A controversial mixed-use project dubbed “Courthouse Landing” was put on hold during the Oct. 15 Planning Commission meeting and the developer’s representative was told to conduct more community meetings.
Courthouse Landing would be built on 124 acres on the northeast corner of Courthouse Road and Route 10. It would include 59 acres owned by the Chesterfield Economic Development Authority.
The developer – Jim Dunphy of Dunphy Properties of Tampa, Fla. – has requested a rezoning and conditional use permit.
Planning Commissioner Michael Jackson made a motion for a 60-day deferral, which was approved unanimously by the five-member board.
“In the Dale District, we don’t do messy cases,” Jackson said before motioning to move the case to Dec. 17.
The developer’s representative, Andrew Condlin, requested a 30-day deferral. He said he wanted the case to go before the Board of Supervisors in December before a new board is seated in January and has to be educated about the case.
Condlin said that a meeting with Deerfield Estates residents was scheduled for Friday, Oct. 18.
During public comment, Dale District resident Tammy Ridout – who is challenging incumbent supervisor Jim Holland on Nov. 5 – said that a lot more than Deerfield Estates residents would be affected by the development.
“If we had engaged the community months ago, we wouldn’t be here,” she said.
“A lot of stakeholders have a lot of questions,” Matoaca District commissioner Craig Stariha said, specifically noting Matoaca residents and others who use the nearby Chesterfield Airport.
“This is a large-scale case,” Bermuda District commissioner Gib Sloan said, noting the commission didn’t have a staff report yet.
Plans call for 270,000 square feet of retail, a 130-unit hotel, 300 apartments and 140 townhouses.
201 multifamily units
The commission unanimously recommended approval of a housing development west of Chester Road and north of Route 10, across from the Thomas Dale High School’s ninth-grade campus.
A graphic in the staff report shows four-story buildings.
Five properties make up the 6.7 acres, and the owners include Custis Cline Jr., Miles & Wells and Linwood Gettings. The properties are located east and north of Chester House, a rehabilitation clubhouse for adults who have experienced serious and persistent behavioral health disorders.
No cash proffers would be made with the project because the land is in a revitalization area.
Some 1,100 average daily trips would be generated by the development, according to the staff report.
Developer’s representative Andrew Scherzer said the project has been in the works for several years. He said that right- and left-hand turn lanes would be built for entry into the property and that an existing turn lane at Chester Road and Route 10 would be lengthened.
A 10-foot-wide multi-use path is proposed next to Chester Road, which would extend north to the Chester Recreational Association property.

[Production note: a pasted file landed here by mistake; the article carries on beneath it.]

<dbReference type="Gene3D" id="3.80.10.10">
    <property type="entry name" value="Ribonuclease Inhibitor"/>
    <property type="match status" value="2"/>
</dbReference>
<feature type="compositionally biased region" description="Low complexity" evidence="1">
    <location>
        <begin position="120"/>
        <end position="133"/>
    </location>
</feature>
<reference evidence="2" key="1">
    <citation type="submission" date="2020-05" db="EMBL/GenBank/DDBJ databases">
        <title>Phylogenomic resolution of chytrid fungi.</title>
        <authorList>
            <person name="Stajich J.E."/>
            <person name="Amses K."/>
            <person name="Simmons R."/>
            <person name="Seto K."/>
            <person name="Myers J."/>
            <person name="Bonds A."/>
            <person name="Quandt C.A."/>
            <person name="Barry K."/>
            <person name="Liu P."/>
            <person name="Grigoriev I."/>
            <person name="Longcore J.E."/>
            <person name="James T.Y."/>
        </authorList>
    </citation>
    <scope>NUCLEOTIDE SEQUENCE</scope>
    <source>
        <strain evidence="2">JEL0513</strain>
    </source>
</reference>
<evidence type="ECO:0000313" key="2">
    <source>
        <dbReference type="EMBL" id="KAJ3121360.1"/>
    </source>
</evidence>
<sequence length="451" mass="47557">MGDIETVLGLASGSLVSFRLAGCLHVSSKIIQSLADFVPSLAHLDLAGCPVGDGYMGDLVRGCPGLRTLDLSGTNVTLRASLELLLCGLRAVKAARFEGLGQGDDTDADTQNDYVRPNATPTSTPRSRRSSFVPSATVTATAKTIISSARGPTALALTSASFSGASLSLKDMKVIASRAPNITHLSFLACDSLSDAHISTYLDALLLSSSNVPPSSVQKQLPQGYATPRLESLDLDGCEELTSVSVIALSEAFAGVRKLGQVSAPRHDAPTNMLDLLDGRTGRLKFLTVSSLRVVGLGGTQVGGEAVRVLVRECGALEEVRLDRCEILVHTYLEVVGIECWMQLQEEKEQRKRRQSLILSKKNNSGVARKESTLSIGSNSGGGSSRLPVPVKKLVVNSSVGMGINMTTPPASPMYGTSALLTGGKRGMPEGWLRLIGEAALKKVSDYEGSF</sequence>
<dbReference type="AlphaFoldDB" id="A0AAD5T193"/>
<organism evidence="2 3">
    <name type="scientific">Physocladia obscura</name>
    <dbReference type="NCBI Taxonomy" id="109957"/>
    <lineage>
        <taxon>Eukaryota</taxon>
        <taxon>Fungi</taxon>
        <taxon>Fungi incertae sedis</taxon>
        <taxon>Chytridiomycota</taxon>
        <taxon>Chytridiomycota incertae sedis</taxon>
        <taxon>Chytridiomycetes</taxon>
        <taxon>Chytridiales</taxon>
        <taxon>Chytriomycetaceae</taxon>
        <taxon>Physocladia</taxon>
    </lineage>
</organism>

“I’m very pleased to be offering this case,” Sloan said, calling it a “particularly challenging property.”
New fire station
Planning commissioners unanimously recommended approval of a conditional use permit for a fire station on 6.2 acres at 6900 Hickory Road.
Garrett Mason, who lives adjacent to the property, supports the request. However, he noted that a sharp curve less than a half-mile away results in “a lot of non-reported” accidents in which mailboxes get knocked down and people have to be pulled out of a ditches.
Stariha said that community meetings have been held at Matoaca High and Matoaca Elementary schools. He said that county transportation department’s employee Steve Adams is working with VDOT to install signage in the area.
TDHS electronic sign
The commissioners unanimously recommended conditional use permit approval for an electronic sign that would be added to an existing sign at Thomas Dale High School, 3626 W. Hundred Road.
The sign would improve campus identification and facilitate student and community communication, the staff report states.
The conditional use is required because the electronic sign would be in the Chester Village area, one of the designated areas in the county that requires such under the new sign ordinance.
Sloan said the case was one of the first electronic signs to be approved since the new ordinance was approved earlier this year.
A proposal to reduce the cash proffers for a mixed-use development at 13911 N. Enon Church Road was unanimously recommended for approval.
The mixed-use development would consist of 130 conventional and clustered single-famly dwellings and up to 40,000 square feet of commercial uses.
The land is owned by Enon LLC of 2000 Ware Bottom Springs Road (Shamin Hotels).
The Planning Commission unanimously recommended approval for a conditional use permit for an art school at a residence on 5 acres at 315 Enon Church Road.
Amy Barr has been operating the art school without a permit since 2001, according to a staff report. The approval includes a limit of eight students with operation from 10 a.m. to 7:30 p.m. Monday through Friday.